The natural progression of automotive enthusiasm seems to be something like this. Cheap sport compact > BMW M car > Porsche 911. Among sports cars, they are a dime a dozen (and the engine is in the wrong place), but what about an older one…?
Audrain Automobile Museum
The story for this actually starts back in 2016. While on a family trip to Rhode Island, I randomly came across a small building in Newport that had many exotics inside. Unaware of what was on display, I ventured in to find anything from a Bugatti Veyron and Ferrari Enzo, to gems like this Porsche 911. I had no idea I’d one day be shooting it.
If you’ve never been and are in the area, it’s definitely worth a visit.
Fast forward to 2020, and Larry from AMMO NYC informs me of the amazing work he’s done on a classic 911 in Electric Green. Upon arriving, I noticed the license plate said Audrain – small world.
Now what made this so special is that I actually got to drive the car. I make it a point to usually never drive client cars, mostly for fear of the unknown. But this one needed to be shot outside of the garage, and I knew the fall foliage would make the perfect back drop.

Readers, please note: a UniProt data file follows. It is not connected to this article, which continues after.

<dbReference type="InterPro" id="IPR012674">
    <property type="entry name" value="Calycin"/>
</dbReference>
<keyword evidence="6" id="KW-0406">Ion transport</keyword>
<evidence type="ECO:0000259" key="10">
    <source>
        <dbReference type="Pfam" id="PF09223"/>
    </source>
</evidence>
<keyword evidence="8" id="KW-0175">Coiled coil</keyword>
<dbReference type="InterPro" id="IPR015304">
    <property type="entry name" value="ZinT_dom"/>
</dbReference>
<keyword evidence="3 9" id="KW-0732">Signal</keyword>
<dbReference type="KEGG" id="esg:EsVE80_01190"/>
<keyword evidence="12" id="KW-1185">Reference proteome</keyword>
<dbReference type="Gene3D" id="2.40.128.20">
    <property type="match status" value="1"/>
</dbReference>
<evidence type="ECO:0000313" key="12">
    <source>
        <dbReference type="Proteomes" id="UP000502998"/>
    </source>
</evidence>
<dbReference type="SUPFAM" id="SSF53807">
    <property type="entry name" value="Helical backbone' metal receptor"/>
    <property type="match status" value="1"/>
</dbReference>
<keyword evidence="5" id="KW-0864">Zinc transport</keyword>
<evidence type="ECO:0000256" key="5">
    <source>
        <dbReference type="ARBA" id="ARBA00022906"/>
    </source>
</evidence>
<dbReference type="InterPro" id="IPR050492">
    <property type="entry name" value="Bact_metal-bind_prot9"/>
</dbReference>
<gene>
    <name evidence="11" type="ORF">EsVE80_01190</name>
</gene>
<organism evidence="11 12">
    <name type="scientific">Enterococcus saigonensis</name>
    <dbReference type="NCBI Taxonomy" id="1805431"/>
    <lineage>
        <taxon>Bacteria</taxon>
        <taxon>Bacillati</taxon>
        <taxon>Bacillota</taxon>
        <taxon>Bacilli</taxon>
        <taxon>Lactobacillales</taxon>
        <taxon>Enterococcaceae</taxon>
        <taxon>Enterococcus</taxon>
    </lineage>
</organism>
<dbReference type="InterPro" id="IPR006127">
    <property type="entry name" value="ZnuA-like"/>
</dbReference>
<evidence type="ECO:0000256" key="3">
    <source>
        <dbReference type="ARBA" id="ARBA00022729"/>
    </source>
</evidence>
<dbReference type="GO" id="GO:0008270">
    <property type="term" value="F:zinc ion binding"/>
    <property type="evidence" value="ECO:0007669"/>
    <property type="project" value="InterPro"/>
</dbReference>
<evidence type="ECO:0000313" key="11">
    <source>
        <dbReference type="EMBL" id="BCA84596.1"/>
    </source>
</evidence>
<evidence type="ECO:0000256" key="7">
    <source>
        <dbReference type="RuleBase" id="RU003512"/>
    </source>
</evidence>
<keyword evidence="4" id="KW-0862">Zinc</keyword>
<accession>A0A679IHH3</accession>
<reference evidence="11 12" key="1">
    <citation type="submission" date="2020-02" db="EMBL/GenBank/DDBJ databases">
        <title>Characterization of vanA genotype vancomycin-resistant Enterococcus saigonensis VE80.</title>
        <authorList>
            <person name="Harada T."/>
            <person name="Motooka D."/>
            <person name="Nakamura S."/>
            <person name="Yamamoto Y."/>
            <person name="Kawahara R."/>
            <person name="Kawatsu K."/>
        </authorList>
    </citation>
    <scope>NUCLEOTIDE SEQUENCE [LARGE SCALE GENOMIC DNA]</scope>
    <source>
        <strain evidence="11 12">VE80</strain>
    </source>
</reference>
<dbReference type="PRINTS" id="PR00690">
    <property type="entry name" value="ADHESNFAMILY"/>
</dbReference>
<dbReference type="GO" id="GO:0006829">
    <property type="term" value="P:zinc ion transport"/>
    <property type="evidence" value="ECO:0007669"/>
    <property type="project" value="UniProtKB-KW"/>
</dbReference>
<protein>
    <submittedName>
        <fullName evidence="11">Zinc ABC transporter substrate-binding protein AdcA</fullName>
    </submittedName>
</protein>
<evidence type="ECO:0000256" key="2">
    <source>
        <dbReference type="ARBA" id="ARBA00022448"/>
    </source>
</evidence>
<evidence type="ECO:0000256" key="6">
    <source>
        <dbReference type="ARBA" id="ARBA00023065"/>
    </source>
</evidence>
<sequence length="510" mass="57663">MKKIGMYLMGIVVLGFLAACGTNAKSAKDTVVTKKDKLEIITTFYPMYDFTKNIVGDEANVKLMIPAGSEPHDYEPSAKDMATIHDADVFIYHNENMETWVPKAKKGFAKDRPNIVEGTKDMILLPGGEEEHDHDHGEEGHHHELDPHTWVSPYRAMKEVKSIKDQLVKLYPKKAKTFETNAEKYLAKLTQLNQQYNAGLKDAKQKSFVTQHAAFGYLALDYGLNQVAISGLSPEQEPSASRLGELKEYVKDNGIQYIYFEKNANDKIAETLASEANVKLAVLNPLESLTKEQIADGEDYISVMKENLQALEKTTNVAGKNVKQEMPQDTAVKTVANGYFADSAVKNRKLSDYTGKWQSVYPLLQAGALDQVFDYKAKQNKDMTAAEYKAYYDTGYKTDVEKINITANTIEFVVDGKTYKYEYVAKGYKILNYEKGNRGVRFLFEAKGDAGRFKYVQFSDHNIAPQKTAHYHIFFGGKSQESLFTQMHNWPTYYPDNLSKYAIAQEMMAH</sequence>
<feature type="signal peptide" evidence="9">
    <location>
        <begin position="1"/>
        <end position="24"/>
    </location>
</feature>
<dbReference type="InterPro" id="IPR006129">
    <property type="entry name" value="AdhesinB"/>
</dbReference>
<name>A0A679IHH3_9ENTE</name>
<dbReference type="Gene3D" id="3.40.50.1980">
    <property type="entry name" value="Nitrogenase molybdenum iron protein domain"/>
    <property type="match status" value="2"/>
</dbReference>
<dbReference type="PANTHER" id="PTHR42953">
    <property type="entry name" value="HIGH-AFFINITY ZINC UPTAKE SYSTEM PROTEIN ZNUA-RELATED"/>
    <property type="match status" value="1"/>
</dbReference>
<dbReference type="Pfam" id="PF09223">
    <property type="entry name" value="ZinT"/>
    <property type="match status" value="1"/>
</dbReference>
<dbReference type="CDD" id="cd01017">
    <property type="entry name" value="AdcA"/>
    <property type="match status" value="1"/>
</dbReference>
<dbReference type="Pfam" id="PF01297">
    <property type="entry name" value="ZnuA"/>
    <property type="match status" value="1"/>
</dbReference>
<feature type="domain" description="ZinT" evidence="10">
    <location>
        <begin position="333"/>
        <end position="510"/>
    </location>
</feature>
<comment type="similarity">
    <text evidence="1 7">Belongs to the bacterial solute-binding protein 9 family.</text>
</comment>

What it’s like driving this Porsche 911
I’m not a big fan of the preoccupation with big horsepower figures. High-powered cars are much to fast to truly enjoy on the road. But this 911 doesn’t have that problem.
It smells like gasoline and it’s loud. The 5-speed manual is notchy, especially when cold. And there was no power steering or brakes.
I loved it.
It’s so cliche to talk about things you can’t measure in a car. Steering feel. Engine response. Clutch take-up. But this 911 had it all, and it was the perfect sports car on a beautiful fall day. Compared to a modern one, it was so analog and tactile, and you really do have to drive the car.
Shooting tip – matching colors
The Electric Green of this 911 was the perfect contrast to fall colors. But it might surprise you to find that the original photo has some surprises…
Look less fall, right? The Green does not pop like it should, and there is a blue hue to the entire image. This isn’t the camera’s fault – that’s simply what it looked like that day.
When adjusting saturation and hue in Photoshop, it’s important to remember not to overdo it. Adjustments in small increments are usually best, otherwise an HDR effect could occur.
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